Wet your hands. It makes a layer between you, so you don't get so close that the fibers wrap around the trough of your fingerprints. Stretch it to one side and fold it over from the bottom, 2/3 of the way across. Stretch it from the other side and wrap it like a package. You'll find that it clings to itself. Now rotate 90º and do it again. And again. And again. Don't tear the dough too much. If you just feel abusive and tear-happy, you should put the dough down and come back to it when you've had time to think about what you're doing. Add the salt during the folding, bit by bit. Yeast and salt are mortal enemies, and salt always wins, so you want to make sure the yeast can hide in gluten caves before you introduce the salty dogs of war.

You're not going to get to a point where the dough is that same silky baloon you're used to. It's always going to be a wad of wet flour. But it should cohere at least enough to fold. If it doesn't, add more flour and let tha
t rest a spell with your already dough, so it too can deeply bond with it's brothers.

If you have a dough scraper, you will be happy.

Let it all rest for a couple hours.


See, what I did was go to sleep, and wake up every couple of hours to do a bit more folding while the being proofed. It's okay if you fall asleep for three or four hours. Just get back to folding it again.

You can do this folding thing as long as you want, as long as you kick the air out of the dough-mass a couple times, and it still keeps rising—I mean, it's so wet that it's more just that bubbles are getting trapped in the dough than a straightforward rise, but you get the point. The volume will at least double later in the process, when your folding has made enough semi-sheets of the glute.

The longer you do this, the more flavor the bread will get. I did it about 10 hours.


Don't punch the air out of the dough the last time. Preheat your oven towith both the baking surface (I use a baking pan, because that's the only baking surface we have right now, but a baking stone would be ideal. If you have a linen and peel, all the better—you'll probably get a better texture than I did, but you can make do with whatever you have) and a recepticle to create steam. I've heard that a pan full of rocks in the bottom of the oven is the best, because the rocks retain a lot of heat, and boil whatever water you put in there. I just put a metal pot in, which does the trick well enough for now.
Take out the preheated pan (30 min is a good amount of time to preheat the oven to 550º with this stuff. I've heard of people doing it much longer, but is good bread worth our country's natural gasses? Yes and no.) and put some cornmeal or your favorite floury non-sticking substance (oil, I'm guessing, would oxidize and stick, so don't use that—I think some people use non-glutenous rice flour.) on the pan. Turn your dough onto the pan (or use your peel to get it there), trying to flip the dough upside down from it's proofing side, so the bubbles from proofing don't carry your crust to other lands. Dust the top with flour, throw the whole shebang in the oven, and toss 1/4c. of water into the pot that's been pre- heating in the bottom, to create the "steam inferno." Turn the oven down to about 450º. Add more water every 2 or 3 minutes, into the pot, or directly onto the floor of the oven, or sprayed onto the sides of the oven, to maintain a consistent steamy atmosphere.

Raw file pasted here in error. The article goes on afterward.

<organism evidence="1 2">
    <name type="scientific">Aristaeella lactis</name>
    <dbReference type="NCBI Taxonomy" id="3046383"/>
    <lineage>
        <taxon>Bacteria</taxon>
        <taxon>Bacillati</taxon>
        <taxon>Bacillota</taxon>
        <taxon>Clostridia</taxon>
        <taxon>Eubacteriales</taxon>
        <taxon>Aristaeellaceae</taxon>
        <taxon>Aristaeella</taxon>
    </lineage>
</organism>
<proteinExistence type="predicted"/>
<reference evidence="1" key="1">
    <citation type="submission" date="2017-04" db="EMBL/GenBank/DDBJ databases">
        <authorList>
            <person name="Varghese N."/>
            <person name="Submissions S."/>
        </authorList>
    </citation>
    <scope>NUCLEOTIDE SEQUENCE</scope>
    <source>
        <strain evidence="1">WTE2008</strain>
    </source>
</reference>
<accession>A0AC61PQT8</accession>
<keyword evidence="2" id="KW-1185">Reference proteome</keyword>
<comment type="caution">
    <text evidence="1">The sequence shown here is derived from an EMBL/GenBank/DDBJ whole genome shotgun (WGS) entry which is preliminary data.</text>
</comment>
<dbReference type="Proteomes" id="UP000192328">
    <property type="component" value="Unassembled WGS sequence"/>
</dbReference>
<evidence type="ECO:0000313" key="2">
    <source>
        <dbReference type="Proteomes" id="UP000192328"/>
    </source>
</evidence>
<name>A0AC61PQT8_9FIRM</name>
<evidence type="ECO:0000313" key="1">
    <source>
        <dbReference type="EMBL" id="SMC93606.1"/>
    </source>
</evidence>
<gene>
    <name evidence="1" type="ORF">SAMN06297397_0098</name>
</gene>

Don't spray your lights in there. You will have bread in shattered-glass sauce.

After the first 10 minutes, stop adding water, and take your pan of water out. The dough should have had a nice oven spring by now, so admire it and fantasize about its flavor.

Bake until the crust is as dark as you like it. You can use an instant read thermometer to get the right temperature (btw. 200 and 210ºF). Usually I like to take the bread out of the pan after there's a little bit of color on the loaf, just to get an evenly done crust.

When it's a nice rich-but-not-burnt brown, pull it out of the oven and set it on a wire rack. Let it cool so it's just a little warm to the touch, so you don't release all the moisture when you cut into it. Also, you'll get to listen to the c(r)ackle of the bread while you wait.

Serve with honey-cornmeal butter. Or olive oil and balsamic. Or yogurt cheese and strawberry jam with cracked pepper and mint. Or tahini, agave nectar and fennel-seeds.

It's not a very sour bread.

Sunday, November 23, 2008

It's complicated.

I'm starting out slow, counting strands of gluten, not loaves.
Sheets of gluten; tomorrow.

I made a little world of lactobaccilia and saccharidaes,
beside myself, here, occasional swaths to devour.